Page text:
A third area of research, in collaboration with Dr. Lola Hudson (APR Dept) and Dr. Rick Meeker (UNC-CH), is the neuropathogenesis of FIV infection. This includes studies on the transport of virus across the BBB and the role of the CNS as a virus reservoir capable of re-seeding peripheral tissues with virus after termination of anti-retroviral therapy.

Methods used in the laboratory include cell and virus culture, flow cytometry, ELISAs, PCR, and competitive RT-PCR .

Current Collaborators

Dr. Wayne Tompkins (PHP), Dr. Lola Hudson (MBS), Dr. Rick Meeker (UNC-CH).


Tompkins MB, Bull ME, Dow JL, Ball J, Collisson EW, Winslow BJ, Vahlenkamp TW, Tompkins WAF. 2002. Feline Immunodeficiency Virus (FIV) Infection is Characterized by B7+CTLA4+ T Cell Apoptosis. J Infect Dis. 185: 1077-1093.

Ritchey JW, Levy JK, Bliss SK, Tompkins WAF, Tompkins MB. 2001 Constitutive expression of type 1 and type 2 cytokines by alveolar macrophages from feline immunodeficiency virus-infected cats. Vet Immunol Immunopathol. 79:83-100.

Butterworth JL, English RV, Jordan HL, Tompkins MB. 2001 Distribution of immune cells in the female reproductive tract in uninfected and FIV-infected cats. Vet Immunol Immunopathol. 83:37-51.

Liang YH, Hudson LC, Levy JK, Ritchey JW, Tompkins WAF, and Tompkins MB. 2000. T Cells Overexpressing Interferon-gamma and Interleukin-10 Are Found in Both the Thymus and Secondary Lymphoid Tissues of Feline Immunodeficiency Virus-Infected Cats. J Infect Dis. 181:564-57.

Gebhard DH, Dow J, Childers TA, Alvelo, JI, Tompkins MB, and Tompkins WAF. 1999. Progressive expansion of an L-selectin negative CD8 cell with anti-feline immunodeficiency virus (FIV) suppressor function in the circulation of FIV-infected cats. J Infect Dis. 180:1503-1513

Bragg, D.C., R.B. Meeker, B.A. Duff, R.V. English, and M.B. Tompkins. 1999. Neurotoxicity of FIV and FIV envelope protein in feline cortical cultures. Brain Res. 816:431-437.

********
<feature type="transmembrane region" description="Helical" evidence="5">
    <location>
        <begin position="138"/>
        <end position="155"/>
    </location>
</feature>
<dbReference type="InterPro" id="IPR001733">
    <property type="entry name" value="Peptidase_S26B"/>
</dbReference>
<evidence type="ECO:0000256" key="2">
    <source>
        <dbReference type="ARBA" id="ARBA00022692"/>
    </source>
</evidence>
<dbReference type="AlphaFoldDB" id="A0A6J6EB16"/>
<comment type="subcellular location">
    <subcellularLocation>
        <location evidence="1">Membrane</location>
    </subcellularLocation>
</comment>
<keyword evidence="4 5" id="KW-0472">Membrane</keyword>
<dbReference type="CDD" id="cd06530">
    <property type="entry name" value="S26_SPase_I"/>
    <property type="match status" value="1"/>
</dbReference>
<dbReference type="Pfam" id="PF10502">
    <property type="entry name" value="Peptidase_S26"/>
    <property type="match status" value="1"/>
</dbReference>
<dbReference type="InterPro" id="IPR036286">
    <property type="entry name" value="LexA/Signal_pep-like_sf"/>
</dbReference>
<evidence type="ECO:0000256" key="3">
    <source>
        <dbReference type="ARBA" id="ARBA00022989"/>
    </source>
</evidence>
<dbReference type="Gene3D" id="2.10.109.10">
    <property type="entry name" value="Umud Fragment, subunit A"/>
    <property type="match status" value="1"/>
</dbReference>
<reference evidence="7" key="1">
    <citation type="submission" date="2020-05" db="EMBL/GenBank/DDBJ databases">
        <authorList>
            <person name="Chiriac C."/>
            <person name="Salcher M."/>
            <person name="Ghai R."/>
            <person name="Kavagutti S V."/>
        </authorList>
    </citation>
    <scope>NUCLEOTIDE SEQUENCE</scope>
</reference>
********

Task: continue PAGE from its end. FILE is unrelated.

Bucci, J., D. Gebhard, T. Childers, R. English, M. Tompkins, and W. Tompkins. 1998. The CD8+ phenotype mediating antiviral activity in FIV-infectged cats is characterized by reduced surface expression of the CD8 beta chain. J Inf Dis 178:968-977.

Levy, J., J. Ritchey, J. Rottman, M. Davidson, Y. Liang, H. Jordan, W. Tompkins, and M. Tompkins. 1998. Elevated interleukin-10-to-interleukin-12 ratio in feline immunodeficiency virus-infected cats predicts loss of type 1 immunity to Toxoplasma gondii. J Infect Dis 178:503.

Bucci,J. G., R. V. English, H. L. Jordan, T. A. Childers, M. B. Tompkins, and W. A. F. Tompkins. 1998. Mucosally transmitted feline immunodeficiency virus induces a CD8+ antiviral response that correlates with the reduction of cell-associated virus. J. Inf. Dis. 177:18-25.

Rottman, J. B., W. A. F. Tompkins, and M. B. Tompkins. 1996. A reverse transcription-quantitative competitive PCR (RT-PCR) technique to measure cytokine gene expression in domestic mammals. Vet Path. 33:242-248.

English, R. V., P. Nelson, C. M. Johnson, M. Nasisse, W. A. Tompkins, and M. B. Tompkins. 1994. Development of clinical disease in cats experimentally infected with feline immunodeficiency virus. J Infec Dis. 170:543.

Davidson, M. G., J. Rottman, R. V. English, M. R. Lappin, and M. B. Tompkins. 1993. Feline immunodeficiency virus predisposes cats to acute generalized toxoplasmosis. Am. J. Pathol. 143:1486.

English, R. V., C. M. Johnson, D. H. Gebhard, and M. B. Tompkins. 1993. In vivo lymphocyte tropism of feline immunodeficiency virus. J Virol. 67:5175.

Lab Personnel

Deb Anderson, Janet Dow, Linda English

Lab Contact Information:
Room B323, 513-6364
Room B324, 513-6363